An arctic blast gripped the eastern half of the US, knocked out power, and slashed energy production. Sub-freezing temperatures resulted in one of the most significant one-day natural gas production declines on Friday.
BloombergNEF reported NatGas supplies across the Lower 48 states fell 10 billion cubic feet, or 10%, from the previous day as a deep freeze across top-producing regions, including Texas, experienced freeze-offs that froze liquids in pipes and forced wells to shutter.
The arctic air has also disrupted exports of liquefied natural gas from the Gulf Coast.
Subfreezing temperatures and high winds through Dec. 26 may cause delays or suspension to pilot services for the Sabine-Neches Waterway in Texas, according to notices from Moran Shipping. The waterway services the Sabine Pass terminal, the largest US LNG export facility.
Pilots for the port of Corpus Christi, who are responsible for docking vessels in the southern Texas region, have suspended boarding vessels due to the cold, according to Moran. That may affect ship traffic to the Corpus Christi LNG export facility.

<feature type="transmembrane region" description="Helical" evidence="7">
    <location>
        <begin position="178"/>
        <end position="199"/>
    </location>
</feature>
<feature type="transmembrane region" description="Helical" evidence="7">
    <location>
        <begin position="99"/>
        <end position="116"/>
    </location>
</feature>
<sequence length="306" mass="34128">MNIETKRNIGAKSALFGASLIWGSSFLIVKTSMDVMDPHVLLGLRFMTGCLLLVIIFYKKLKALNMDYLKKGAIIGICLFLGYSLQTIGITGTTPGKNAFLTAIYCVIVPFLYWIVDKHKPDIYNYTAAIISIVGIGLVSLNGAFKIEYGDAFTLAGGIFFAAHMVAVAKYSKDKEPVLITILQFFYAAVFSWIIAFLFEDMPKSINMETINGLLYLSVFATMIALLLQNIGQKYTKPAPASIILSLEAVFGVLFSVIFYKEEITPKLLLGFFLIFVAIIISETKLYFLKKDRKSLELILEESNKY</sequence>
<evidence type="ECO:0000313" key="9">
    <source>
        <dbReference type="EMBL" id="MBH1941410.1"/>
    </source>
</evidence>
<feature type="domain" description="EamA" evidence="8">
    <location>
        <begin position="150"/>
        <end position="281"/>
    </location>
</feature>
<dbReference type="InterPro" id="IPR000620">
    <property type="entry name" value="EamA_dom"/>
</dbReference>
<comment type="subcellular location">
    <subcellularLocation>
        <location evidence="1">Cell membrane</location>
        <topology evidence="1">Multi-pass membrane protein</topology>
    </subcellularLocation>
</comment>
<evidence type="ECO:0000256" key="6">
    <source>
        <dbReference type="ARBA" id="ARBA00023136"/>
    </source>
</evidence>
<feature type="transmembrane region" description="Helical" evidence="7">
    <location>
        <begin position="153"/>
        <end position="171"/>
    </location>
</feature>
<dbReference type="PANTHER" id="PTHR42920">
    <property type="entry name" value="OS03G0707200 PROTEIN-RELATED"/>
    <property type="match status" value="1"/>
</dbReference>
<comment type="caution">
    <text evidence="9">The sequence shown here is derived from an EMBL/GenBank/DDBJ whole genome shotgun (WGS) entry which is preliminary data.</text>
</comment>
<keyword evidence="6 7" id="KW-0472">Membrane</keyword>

Cheniere Energy Inc., operator of the Sabine Pass and Corpus Christi terminals, said that it always prepares for and responds to extreme weather to safely manage operations. The company didn’t comment on the current operations of the facilities. —Bloomberg
There have also been reports that 1.5 million barrels of daily refining capacity along the Gulf Coast were halted due to freezing temperatures. Production losses will lead to higher energy costs.
Knocked out were TotalEnergies, Motiva Enterprises and Marathon Petroleum facilities outside Houston. Cold weather also disrupted Exxon Mobil, LyondellBasell and Valero Energy plants in Texas that produce gasoline, diesel and jet fuel. –Reuters
The cold snap will remain in place for the next several days. Average temperatures across the US on Christmas could be the coldest in decades — if not, records could be broken. Average low temps tonight will be well below freezing nationwide.
Meanwhile, domestic demand for NatGas is soaring as heating demand surges. What could possibly go wrong as supplies are being curtailed?
by Tyler Durden
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